Despite the battle over English-only education in places such as California and Arizona, when taken out of an urban context and put into a higher socioeconomic social sphere, there is a completely different view on language learning. In a video from Parents, a popular self-help parenting magazine and website, the value of early bilingualism is discussed. However, in this video we can see a very different form of bilingual learning, through small private classrooms with children around the age of three. In this way, children learn at a young age through play that engages them emotionally and introduces them to new cultures. The fact that these parents are providing their children with this type of education shows that they have access to not only the knowledge of developmental milestones but also that they have the financial means of providing their children with this advantage. One of the fathers interviewed mentioned that he put his son in the program to learn Italian in order to give him a competitive advantage in a more globalized world. Parents also are seen enforcing their own personal desire for their child to speak another language because they cannot speak one. It is also interesting to note that every teacher interviewed in this private program spoke English with a heavy accent; something which is commonly looked down on in public schools where English-only is the emphasis.
Other than private classes, it is also suggested that parents hire a foreign speaking nanny or relative to teach their children another language. Hiring a foreign caretaker to teach your children a foreign language is without a doubt a signifier of disposable income. Despite the fact that relatives are mentioned as an alternative, this is not always a viable choice in the case of native Spanish speakers learning English because the relatives may not have a full grasp on the language themselves or may not feel comfortable speaking. Another suggestion made in the video is to purchase foreign language learning programs so your child can learn the basics of a foreign language. Even for parents who can afford this option, it is not always the best because young children require interactive learning programs in order to have an effective learning experience and even then there is a limit to this learning method because of its design and the inability of the child to be within a language community to maintain this knowledge.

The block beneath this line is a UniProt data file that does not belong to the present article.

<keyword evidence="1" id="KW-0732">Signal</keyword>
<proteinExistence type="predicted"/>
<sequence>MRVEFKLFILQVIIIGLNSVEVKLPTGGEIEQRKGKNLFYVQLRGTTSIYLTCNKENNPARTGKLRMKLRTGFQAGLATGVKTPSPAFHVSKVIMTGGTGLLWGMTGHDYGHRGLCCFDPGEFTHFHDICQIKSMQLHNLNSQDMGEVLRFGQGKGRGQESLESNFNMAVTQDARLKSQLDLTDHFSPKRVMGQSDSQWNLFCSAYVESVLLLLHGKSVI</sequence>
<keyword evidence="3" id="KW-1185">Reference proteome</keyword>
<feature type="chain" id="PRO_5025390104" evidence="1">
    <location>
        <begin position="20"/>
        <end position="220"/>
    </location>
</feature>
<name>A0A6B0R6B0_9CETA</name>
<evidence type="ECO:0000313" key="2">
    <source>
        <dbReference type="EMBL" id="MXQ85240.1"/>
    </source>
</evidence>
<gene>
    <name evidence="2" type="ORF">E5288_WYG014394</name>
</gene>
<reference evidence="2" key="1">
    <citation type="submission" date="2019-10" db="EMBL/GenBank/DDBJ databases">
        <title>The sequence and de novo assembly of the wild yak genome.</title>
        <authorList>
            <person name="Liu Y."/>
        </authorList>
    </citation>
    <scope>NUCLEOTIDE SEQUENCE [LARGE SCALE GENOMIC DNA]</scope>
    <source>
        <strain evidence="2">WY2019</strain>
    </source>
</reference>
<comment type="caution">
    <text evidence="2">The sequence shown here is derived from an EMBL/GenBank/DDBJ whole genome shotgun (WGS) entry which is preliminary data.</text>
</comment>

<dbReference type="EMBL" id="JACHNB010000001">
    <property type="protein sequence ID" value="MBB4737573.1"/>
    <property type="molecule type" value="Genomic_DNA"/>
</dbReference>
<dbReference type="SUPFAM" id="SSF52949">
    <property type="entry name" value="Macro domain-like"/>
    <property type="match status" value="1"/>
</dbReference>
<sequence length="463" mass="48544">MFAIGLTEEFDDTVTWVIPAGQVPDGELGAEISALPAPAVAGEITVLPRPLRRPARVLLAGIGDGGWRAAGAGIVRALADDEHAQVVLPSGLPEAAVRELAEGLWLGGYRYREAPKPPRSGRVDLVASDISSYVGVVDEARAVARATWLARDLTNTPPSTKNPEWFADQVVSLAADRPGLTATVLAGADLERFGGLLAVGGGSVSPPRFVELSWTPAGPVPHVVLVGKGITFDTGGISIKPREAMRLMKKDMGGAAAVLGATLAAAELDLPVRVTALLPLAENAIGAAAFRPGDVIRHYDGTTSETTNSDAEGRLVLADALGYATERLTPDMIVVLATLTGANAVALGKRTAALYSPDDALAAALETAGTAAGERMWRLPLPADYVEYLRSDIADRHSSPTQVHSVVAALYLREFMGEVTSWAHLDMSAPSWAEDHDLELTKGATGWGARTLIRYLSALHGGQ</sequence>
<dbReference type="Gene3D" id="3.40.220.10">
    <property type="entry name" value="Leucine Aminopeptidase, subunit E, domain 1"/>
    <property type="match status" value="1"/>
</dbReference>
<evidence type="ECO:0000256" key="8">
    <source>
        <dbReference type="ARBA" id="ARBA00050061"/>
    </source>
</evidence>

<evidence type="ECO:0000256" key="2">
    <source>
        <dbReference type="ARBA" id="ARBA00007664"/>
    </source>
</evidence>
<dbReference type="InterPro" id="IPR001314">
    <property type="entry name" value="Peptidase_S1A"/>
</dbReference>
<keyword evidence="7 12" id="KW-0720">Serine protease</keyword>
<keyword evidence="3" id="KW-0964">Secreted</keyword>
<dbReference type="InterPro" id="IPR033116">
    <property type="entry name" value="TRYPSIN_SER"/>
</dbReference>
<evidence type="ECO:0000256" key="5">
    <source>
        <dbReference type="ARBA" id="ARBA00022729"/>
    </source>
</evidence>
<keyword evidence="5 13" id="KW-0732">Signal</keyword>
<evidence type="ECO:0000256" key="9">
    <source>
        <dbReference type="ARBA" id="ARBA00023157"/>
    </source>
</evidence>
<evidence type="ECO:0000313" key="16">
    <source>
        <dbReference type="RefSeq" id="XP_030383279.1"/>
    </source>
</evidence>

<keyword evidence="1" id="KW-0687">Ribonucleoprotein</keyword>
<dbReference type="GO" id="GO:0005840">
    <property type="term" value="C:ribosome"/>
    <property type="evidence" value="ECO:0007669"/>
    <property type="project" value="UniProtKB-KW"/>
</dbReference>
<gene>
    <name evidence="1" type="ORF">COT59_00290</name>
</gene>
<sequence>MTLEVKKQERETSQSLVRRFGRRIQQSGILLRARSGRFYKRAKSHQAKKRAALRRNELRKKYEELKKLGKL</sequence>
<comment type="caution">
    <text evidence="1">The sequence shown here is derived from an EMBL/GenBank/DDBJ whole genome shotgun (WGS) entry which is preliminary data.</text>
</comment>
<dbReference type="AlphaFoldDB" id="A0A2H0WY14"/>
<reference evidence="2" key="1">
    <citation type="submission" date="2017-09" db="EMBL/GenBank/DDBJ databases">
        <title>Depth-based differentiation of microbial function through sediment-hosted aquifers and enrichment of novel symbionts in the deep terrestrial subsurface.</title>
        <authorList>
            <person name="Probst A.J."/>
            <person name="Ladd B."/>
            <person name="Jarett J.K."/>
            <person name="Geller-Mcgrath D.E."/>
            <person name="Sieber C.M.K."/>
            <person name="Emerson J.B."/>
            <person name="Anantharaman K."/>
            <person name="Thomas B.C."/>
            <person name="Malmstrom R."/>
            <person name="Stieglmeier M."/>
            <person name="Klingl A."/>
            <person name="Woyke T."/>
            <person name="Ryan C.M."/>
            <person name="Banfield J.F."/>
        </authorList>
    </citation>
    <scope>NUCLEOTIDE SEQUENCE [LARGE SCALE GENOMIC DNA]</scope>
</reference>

An SNL skit shows a parody of the popular Dora the Explorer show that pokes fun at its interactive story telling style and the inter-sentence translation. In this sketch Dora is replaced by a blunter and socially critical character called Maraka who takes exaggerated pauses when asking questions and demands that children follow her requests to flap and pump their arms and lay on their belly without questioning why they are making these movements. This criticism is more than just critical of the mode of learning but also of more complicated issues of free will and if this show teaches children to accept the position of receiver and not question what the media tells them is correct. This goes back to the positioning of children within the ecological systems theory and the forces that influence their life because children are taught from an early age to respect media as a source of valid information and to be uncritical consumers. Does this type of learning facilitate language ability and the kind of confidence and self-esteem a child might get from talking a private class in language? Or will they just learn to follow directions? Moreover, the form of teaching in this program is directed towards pre-school children so after they are too old to gain any sort of conversational knowledge from the program, it is difficult to continue to expand their lingual knowledge.